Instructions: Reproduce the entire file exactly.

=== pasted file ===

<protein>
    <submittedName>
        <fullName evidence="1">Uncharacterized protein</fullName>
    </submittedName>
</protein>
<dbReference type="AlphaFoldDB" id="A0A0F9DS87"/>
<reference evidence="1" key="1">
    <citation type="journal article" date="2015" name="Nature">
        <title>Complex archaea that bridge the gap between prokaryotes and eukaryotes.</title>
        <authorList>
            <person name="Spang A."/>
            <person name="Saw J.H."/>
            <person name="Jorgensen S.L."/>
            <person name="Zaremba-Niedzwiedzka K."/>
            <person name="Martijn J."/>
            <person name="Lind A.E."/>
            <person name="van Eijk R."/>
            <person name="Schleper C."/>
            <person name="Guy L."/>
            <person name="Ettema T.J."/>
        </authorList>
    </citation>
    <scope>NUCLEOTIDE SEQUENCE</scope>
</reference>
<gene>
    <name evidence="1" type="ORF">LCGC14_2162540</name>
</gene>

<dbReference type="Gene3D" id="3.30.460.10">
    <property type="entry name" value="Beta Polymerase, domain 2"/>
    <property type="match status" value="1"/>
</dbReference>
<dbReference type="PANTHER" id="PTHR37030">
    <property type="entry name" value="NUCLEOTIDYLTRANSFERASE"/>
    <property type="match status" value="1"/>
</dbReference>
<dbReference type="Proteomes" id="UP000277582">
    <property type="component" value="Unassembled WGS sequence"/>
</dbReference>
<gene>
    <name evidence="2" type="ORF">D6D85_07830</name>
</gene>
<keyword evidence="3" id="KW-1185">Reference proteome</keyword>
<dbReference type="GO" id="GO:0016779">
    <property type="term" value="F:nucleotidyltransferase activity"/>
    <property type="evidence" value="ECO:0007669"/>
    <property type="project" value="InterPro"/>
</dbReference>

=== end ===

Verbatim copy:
<protein>
    <submittedName>
        <fullName evidence="1">Uncharacterized protein</fullName>
    </submittedName>
</protein>
<dbReference type="AlphaFoldDB" id="A0A0F9DS87"/>
<reference evidence="1" key="1">
    <citation type="journal article" date="2015" name="Nature">
        <title>Complex archaea that bridge the gap between prokaryotes and eukaryotes.</title>
        <authorList>
            <person name="Spang A."/>
            <person name="Saw J.H."/>
            <person name="Jorgensen S.L."/>
            <person name="Zaremba-Niedzwiedzka K."/>
            <person name="Martijn J."/>
            <person name="Lind A.E."/>
            <person name="van Eijk R."/>
            <person name="Schleper C."/>
            <person name="Guy L."/>
            <person name="Ettema T.J."/>
        </authorList>
    </citation>
    <scope>NUCLEOTIDE SEQUENCE</scope>
</reference>
<gene>
    <name evidence="1" type="ORF">LCGC14_2162540</name>
</gene>

<dbReference type="Gene3D" id="3.30.460.10">
    <property type="entry name" value="Beta Polymerase, domain 2"/>
    <property type="match status" value="1"/>
</dbReference>
<dbReference type="PANTHER" id="PTHR37030">
    <property type="entry name" value="NUCLEOTIDYLTRANSFERASE"/>
    <property type="match status" value="1"/>
</dbReference>
<dbReference type="Proteomes" id="UP000277582">
    <property type="component" value="Unassembled WGS sequence"/>
</dbReference>
<gene>
    <name evidence="2" type="ORF">D6D85_07830</name>
</gene>
<keyword evidence="3" id="KW-1185">Reference proteome</keyword>
<dbReference type="GO" id="GO:0016779">
    <property type="term" value="F:nucleotidyltransferase activity"/>
    <property type="evidence" value="ECO:0007669"/>
    <property type="project" value="InterPro"/>
</dbReference>